IDEAS home Printed from
   My bibliography  Save this article

Sectoral Contributions to Labour Productivity Growth in Canada: Does the Choice of Decomposition Formula Matter?


  • Ricardo de Avillez



Using three decomposition formulas (TRAD, CSLS, and GEAD), this article estimates sectoral contributions to business sector labour productivity growth in Canada during the 2000-2010 period. Although at the aggregate economy level there was substantial agreement among the three formulas, contribution estimates varied widely at the sectoral level. In particular, there were significant differences in the estimated contributions of construction, manufacturing, and mining and oil and gas extraction. Ultimately, these differences reflect the fact that traditional decomposition formulas (TRAD and CSLS) and the GEAD formula measure different economic phenomena. Instead of seeing estimates constructed by the GEAD and traditional formulas as “competing” narratives, the article concludes it is more useful to see them as providing complementing stories about the role of different sectors in driving aggregate labour productivity growth.

Suggested Citation

  • Ricardo de Avillez, 2012. "Sectoral Contributions to Labour Productivity Growth in Canada: Does the Choice of Decomposition Formula Matter?," International Productivity Monitor, Centre for the Study of Living Standards, vol. 24, pages 97-117, Fall.
  • Handle: RePEc:sls:ipmsls:v:24:y:2012:9

    Download full text from publisher

    File URL:
    Download Restriction: no

    References listed on IDEAS

    1. Jianmin Tang & Weimin Wang, 2004. "Sources of aggregate labour productivity growth in Canada and the United States," Canadian Journal of Economics, Canadian Economics Association, vol. 37(2), pages 421-444, May.
    2. Whelan, Karl, 2002. "A Guide to U.S. Chain Aggregated NIPA Data," Review of Income and Wealth, International Association for Research in Income and Wealth, vol. 48(2), pages 217-233, June.
    3. William D. Nordhaus, 2000. "Alternative Methods for Measuring Productivity Growth," Cowles Foundation Discussion Papers 1282, Cowles Foundation for Research in Economics, Yale University.
    4. Diewert, Erwin, 2008. "On the Tang and Wang Decomposition of Labour Productivity Growth into Sectoral Effects," Economics working papers erwin_diewert-2008-6, Vancouver School of Economics, revised 16 Apr 2008.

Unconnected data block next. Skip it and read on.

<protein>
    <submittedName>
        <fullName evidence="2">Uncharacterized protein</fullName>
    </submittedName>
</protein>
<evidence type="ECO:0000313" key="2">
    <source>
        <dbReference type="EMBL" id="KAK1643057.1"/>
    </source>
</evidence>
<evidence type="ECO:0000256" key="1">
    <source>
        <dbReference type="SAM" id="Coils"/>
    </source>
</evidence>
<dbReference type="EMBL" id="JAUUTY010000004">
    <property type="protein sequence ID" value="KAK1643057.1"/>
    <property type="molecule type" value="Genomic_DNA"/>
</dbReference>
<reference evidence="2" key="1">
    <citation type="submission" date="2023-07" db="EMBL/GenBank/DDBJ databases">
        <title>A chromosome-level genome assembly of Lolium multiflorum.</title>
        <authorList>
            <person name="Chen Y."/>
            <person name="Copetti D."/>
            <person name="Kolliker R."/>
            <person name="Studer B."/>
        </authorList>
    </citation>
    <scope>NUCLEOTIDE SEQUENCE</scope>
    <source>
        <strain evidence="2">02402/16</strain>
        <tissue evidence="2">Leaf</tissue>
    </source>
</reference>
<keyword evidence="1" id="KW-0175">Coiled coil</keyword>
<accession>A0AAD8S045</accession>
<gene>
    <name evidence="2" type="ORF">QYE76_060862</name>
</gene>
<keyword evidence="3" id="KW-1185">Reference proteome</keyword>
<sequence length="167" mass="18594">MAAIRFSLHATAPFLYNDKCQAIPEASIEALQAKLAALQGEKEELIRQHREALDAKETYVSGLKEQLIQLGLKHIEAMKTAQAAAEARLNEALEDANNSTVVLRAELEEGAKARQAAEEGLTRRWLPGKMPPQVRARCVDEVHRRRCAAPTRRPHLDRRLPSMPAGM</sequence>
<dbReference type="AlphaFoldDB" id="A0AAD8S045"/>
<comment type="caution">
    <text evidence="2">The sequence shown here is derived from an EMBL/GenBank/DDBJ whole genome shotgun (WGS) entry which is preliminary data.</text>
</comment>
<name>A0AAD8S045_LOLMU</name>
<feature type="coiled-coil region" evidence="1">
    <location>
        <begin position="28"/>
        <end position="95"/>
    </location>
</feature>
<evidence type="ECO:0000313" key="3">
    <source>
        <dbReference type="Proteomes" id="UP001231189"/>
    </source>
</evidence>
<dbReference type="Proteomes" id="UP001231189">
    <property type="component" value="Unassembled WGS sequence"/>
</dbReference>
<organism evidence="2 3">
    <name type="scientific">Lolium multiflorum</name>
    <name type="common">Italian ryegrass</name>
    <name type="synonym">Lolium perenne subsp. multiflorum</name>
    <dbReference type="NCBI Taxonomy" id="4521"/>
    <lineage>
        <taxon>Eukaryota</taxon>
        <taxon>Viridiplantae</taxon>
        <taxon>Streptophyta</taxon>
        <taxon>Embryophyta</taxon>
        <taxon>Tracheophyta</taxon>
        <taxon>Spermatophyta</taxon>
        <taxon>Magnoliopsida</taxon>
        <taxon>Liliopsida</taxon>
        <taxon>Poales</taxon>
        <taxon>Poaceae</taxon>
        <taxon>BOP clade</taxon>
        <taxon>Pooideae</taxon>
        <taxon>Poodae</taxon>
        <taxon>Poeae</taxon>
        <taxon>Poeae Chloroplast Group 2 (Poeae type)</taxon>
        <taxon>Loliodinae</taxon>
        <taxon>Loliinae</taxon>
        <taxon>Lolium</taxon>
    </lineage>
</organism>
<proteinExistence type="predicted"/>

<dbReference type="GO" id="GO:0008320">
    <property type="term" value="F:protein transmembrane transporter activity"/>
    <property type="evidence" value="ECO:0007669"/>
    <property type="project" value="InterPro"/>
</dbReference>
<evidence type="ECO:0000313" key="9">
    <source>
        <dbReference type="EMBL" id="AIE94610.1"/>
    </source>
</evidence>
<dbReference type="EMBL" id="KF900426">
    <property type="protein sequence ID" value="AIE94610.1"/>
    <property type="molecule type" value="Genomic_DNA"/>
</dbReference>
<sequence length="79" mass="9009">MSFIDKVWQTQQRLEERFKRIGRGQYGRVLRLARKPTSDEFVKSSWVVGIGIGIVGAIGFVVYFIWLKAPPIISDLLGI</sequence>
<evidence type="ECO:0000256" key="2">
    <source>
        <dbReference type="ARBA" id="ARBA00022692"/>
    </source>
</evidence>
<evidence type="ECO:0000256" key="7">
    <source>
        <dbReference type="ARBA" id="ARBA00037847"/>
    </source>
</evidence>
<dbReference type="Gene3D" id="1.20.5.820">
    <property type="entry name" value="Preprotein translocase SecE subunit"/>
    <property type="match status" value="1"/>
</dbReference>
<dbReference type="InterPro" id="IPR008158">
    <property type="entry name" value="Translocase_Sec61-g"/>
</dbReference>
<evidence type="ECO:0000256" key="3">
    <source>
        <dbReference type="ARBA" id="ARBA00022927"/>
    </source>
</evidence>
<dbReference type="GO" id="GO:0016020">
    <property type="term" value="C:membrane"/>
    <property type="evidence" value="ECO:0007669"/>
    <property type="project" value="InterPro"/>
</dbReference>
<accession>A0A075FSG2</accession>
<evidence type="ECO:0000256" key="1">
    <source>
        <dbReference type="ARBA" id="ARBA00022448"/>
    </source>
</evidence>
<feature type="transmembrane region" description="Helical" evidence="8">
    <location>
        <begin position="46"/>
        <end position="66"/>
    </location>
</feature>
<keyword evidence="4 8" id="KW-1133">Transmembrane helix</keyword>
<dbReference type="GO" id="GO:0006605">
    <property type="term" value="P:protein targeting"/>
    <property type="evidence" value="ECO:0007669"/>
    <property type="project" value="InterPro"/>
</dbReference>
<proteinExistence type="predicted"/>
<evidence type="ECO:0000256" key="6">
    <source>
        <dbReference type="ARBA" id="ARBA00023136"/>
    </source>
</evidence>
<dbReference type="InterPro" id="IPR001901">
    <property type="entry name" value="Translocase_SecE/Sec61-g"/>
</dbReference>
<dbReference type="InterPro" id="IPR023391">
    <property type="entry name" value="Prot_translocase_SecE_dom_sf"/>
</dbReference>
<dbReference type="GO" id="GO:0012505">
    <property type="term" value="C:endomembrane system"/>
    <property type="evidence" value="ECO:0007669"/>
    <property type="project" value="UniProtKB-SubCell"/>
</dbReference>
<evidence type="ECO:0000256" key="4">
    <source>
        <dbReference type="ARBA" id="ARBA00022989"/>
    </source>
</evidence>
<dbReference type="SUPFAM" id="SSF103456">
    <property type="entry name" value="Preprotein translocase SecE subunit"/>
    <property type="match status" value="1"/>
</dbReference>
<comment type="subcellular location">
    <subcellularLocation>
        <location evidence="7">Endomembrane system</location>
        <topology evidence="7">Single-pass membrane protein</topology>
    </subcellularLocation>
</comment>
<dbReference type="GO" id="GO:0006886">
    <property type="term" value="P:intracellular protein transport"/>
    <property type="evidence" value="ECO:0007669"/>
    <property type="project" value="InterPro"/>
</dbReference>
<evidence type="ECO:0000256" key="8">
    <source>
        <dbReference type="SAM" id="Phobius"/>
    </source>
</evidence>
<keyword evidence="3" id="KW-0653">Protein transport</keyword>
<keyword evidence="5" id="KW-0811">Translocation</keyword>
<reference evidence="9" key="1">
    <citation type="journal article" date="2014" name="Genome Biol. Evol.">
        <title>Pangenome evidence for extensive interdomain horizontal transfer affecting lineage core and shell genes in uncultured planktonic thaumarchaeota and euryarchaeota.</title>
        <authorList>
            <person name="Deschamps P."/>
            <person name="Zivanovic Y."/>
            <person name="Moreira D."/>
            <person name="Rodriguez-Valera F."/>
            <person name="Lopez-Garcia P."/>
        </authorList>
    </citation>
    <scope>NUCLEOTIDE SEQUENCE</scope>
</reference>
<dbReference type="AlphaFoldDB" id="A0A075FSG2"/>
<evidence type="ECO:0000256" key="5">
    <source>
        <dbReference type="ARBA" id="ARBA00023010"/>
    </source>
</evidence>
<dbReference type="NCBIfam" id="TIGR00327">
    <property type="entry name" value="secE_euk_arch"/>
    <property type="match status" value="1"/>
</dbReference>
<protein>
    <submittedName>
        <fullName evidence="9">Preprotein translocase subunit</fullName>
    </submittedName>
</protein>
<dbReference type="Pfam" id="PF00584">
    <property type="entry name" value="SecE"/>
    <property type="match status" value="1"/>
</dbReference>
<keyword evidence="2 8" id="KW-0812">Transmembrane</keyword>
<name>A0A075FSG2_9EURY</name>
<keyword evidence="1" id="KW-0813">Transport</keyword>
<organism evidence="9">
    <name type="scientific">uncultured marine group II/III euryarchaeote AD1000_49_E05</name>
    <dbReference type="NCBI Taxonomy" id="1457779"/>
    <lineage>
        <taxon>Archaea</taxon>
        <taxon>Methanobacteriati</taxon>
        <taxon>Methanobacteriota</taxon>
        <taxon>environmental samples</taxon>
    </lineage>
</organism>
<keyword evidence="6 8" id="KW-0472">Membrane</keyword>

5. Baumol, William J & Blackman, Sue Anne Batey & Wolff, Edward N, 1985. "Unbalanced Growth Revisited: Asymptotic Stagnancy and New Evidence," American Economic Review, American Economic Association, vol. 75(4), pages 806-817, September.
    6. Jesus C. Dumagan, 2013. "A Generalized Exactly Additive Decomposition of Aggregate Labor Productivity Growth," Review of Income and Wealth, International Association for Research in Income and Wealth, vol. 59(1), pages 157-168, March.
    Full references (including those not matched with items on IDEAS)

    More about this item


    Access and download statistics


    All material on this site has been provided by the respective publishers and authors. You can help correct errors and omissions. When requesting a correction, please mention this item's handle: RePEc:sls:ipmsls:v:24:y:2012:9. See general information about how to correct material in RePEc.

    For technical questions regarding this item, or to correct its authors, title, abstract, bibliographic or download information, contact: (CSLS). General contact details of provider: .

    If you have authored this item and are not yet registered with RePEc, we encourage you to do it here. This allows to link your profile to this item. It also allows you to accept potential citations to this item that we are uncertain about.

    If CitEc recognized a reference but did not link an item in RePEc to it, you can help with this form .

    If you know of missing items citing this one, you can help us creating those links by adding the relevant references in the same way as above, for each refering item. If you are a registered author of this item, you may also want to check the "citations" tab in your RePEc Author Service profile, as there may be some citations waiting for confirmation.

    Please note that corrections may take a couple of weeks to filter through the various RePEc services.

    IDEAS is a RePEc service hosted by the Research Division of the Federal Reserve Bank of St. Louis . RePEc uses bibliographic data supplied by the respective publishers.